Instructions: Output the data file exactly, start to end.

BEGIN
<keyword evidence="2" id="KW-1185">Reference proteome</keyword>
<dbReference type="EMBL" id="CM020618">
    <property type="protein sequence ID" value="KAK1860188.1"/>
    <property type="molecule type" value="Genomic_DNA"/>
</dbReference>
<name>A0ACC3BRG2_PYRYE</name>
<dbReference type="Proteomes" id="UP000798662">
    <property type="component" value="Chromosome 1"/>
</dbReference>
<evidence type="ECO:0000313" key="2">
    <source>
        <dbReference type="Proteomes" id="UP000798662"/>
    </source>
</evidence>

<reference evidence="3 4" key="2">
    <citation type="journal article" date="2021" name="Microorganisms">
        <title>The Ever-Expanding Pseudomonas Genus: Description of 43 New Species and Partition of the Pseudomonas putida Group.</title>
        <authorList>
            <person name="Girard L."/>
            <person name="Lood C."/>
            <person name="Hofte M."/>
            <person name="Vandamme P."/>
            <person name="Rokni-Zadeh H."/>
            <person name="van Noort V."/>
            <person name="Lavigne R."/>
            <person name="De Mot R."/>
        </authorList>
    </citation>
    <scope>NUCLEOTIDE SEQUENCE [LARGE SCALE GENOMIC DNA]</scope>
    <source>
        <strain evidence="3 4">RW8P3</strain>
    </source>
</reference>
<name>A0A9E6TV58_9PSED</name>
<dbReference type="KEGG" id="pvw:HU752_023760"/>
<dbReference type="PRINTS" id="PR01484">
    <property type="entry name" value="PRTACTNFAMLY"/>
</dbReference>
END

<keyword evidence="2" id="KW-1185">Reference proteome</keyword>
<dbReference type="EMBL" id="CM020618">
    <property type="protein sequence ID" value="KAK1860188.1"/>
    <property type="molecule type" value="Genomic_DNA"/>
</dbReference>
<name>A0ACC3BRG2_PYRYE</name>
<dbReference type="Proteomes" id="UP000798662">
    <property type="component" value="Chromosome 1"/>
</dbReference>
<evidence type="ECO:0000313" key="2">
    <source>
        <dbReference type="Proteomes" id="UP000798662"/>
    </source>
</evidence>

<reference evidence="3 4" key="2">
    <citation type="journal article" date="2021" name="Microorganisms">
        <title>The Ever-Expanding Pseudomonas Genus: Description of 43 New Species and Partition of the Pseudomonas putida Group.</title>
        <authorList>
            <person name="Girard L."/>
            <person name="Lood C."/>
            <person name="Hofte M."/>
            <person name="Vandamme P."/>
            <person name="Rokni-Zadeh H."/>
            <person name="van Noort V."/>
            <person name="Lavigne R."/>
            <person name="De Mot R."/>
        </authorList>
    </citation>
    <scope>NUCLEOTIDE SEQUENCE [LARGE SCALE GENOMIC DNA]</scope>
    <source>
        <strain evidence="3 4">RW8P3</strain>
    </source>
</reference>
<name>A0A9E6TV58_9PSED</name>
<dbReference type="KEGG" id="pvw:HU752_023760"/>
<dbReference type="PRINTS" id="PR01484">
    <property type="entry name" value="PRTACTNFAMLY"/>
</dbReference>